- Category: HCV Treatment
- Published on Friday, 03 May 2013 00:00
- Written by Keith Alcorn
A second-generation HCV protease inhibitor, simeprevir (formerly TMC435), cured around 80% of previously untreated people with genotype 1 hepatitis C infection when combined with pegylated interferon and ribavirin, Michael Manns of the University of Hannover Medical School reported last week at the EASL International Liver Congress (EASL 2013) in Amsterdam. Overall, 91% of simeprevir-treated patients able to stop all treatment after 24 weeks.
Simeprevir is a HCV NS3/NS4 protease inhibitor active against HCV genotypes 1, 2, 4, 5, and 6. It is currently being tested in patients with genotype 1 or 4 infection.
On the basis of these results, simeprevir -- developed by Janssen -- has been submitted for approval to licensing authorities in the United States and European Union, and may receive marketing approval by the end of 2013 for previously untreated patients. Studies in treatment-experienced and HIV/HCV coinfected people are currently underway and should report results later this year.
Manns presented the results of the QUEST 2 study, which randomized 391 patients with genotype 1 HCV infection to receive either simeprevir 150 mg once-daily or placebo for 12 weeks. All patients also received pegylated interferon and ribavirin. Patients in the simeprevir arm discontinued pegylated interferon/ribavirin at week 24 if they had satisfactory viral load responses at weeks 4 and 12. Patients in the placebo arm received pegylated interferon and ribavirin for 48 weeks.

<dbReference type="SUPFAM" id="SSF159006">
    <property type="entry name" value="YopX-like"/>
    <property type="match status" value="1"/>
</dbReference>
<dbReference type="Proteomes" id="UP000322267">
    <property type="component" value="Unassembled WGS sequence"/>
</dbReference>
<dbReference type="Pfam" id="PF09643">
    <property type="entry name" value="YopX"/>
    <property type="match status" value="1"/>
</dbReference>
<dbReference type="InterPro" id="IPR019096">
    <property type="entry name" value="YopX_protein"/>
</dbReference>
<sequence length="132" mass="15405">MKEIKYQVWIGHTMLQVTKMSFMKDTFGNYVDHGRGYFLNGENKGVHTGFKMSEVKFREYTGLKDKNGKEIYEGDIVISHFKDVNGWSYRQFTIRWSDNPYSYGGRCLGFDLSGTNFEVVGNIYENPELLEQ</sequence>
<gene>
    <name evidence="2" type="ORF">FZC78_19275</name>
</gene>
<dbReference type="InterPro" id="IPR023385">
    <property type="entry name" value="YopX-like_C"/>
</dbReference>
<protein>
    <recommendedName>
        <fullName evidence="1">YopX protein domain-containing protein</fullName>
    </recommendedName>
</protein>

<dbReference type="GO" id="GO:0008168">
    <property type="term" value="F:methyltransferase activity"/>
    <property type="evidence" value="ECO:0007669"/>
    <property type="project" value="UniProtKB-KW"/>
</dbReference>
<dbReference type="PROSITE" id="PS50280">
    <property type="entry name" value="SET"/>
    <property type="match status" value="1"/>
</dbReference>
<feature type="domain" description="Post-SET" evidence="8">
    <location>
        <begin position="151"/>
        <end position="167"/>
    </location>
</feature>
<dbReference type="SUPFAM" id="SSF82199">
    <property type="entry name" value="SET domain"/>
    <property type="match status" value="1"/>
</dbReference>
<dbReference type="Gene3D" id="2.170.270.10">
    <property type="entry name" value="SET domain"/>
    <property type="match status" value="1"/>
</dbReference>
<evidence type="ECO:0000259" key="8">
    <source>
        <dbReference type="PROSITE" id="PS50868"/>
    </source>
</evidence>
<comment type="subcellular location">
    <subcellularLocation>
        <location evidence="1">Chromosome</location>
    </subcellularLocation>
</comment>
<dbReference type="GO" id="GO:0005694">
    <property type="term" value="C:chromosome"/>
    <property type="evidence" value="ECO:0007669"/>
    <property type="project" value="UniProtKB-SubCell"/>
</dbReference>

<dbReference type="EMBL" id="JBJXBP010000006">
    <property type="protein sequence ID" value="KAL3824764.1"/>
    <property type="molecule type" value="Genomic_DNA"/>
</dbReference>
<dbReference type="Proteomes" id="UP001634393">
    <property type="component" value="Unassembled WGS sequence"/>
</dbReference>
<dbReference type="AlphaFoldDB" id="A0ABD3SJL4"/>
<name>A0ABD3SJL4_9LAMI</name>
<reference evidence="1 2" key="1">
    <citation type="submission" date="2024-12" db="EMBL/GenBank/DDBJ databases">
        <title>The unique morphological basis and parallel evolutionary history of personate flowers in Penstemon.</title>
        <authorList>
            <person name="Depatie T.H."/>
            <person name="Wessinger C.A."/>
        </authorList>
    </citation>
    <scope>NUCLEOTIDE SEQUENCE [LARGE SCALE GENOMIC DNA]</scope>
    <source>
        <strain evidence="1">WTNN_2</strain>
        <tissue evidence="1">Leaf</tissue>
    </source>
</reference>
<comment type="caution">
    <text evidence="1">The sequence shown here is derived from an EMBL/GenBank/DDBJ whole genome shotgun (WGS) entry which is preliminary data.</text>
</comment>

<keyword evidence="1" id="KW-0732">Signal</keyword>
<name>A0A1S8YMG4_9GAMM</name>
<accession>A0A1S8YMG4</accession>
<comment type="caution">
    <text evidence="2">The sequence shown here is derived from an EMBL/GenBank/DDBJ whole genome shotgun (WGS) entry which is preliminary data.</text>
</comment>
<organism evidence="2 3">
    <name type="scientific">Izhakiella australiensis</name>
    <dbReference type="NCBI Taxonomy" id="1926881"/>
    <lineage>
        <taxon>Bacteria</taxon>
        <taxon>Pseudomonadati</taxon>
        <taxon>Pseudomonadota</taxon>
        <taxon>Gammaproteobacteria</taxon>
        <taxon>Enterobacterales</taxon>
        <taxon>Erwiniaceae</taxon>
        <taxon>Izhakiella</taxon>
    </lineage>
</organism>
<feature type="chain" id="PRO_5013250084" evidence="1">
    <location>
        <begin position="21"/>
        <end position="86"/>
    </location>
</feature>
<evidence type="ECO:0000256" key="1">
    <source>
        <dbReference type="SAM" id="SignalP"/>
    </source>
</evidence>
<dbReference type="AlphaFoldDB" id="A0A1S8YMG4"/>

The response-guided therapy criteria for stopping the course of pegylated interferon and ribavirin at week 24 were:
- HCV viral load (RNA) < 25 IU/mL at week 4, even if detectable;
- HCV viral load undetectable (< 25 IU/mL) at week 12.
At 12 weeks after completion of treatment, 81% of simeprevir recipients achieved a sustained virologic response (SVR12) compared to 50% in the pegylated interferon/ribavirin control arm.
Responses were even better in those with the favorable IL28B CC gene pattern, which indicates a greater likelihood of responding successfully to interferon treatment. 96% of those with the CC variant achieved SVR12, compared with 80% of those with the CT variant and 58% with the TT variant. In comparison, 81%, 41%, and 19% of CC, CT, and TT patients who received pegylated interferon/ribavirin plus placebo achieved SVR12.
The vast majority of patients receiving simeprevir (91%) were able to stop pegylated interferon and ribavirin at week 24 as a result of meeting the response-guided therapy criteria at weeks 4 and 12. Of those who failed to meet these criteria, 7 out of 22 nevertheless went on to achieve SVR12.
The study found an intriguing difference in outcomes according to the type of pegylated interferon used. Two-thirds of participants were randomized to use either pegylated interferon alfa-2a (Pegasys) or alfa-2b (PegIntron). The remainder received pegylated interferon alfa 2a. Whereas 88% of those who received pegylated interferon alfa-2a achieved SVR12, only 78% of those who received alfa-2b achieved SVR12. Questioned about the difference, Manns said he could not explain why it had emerged.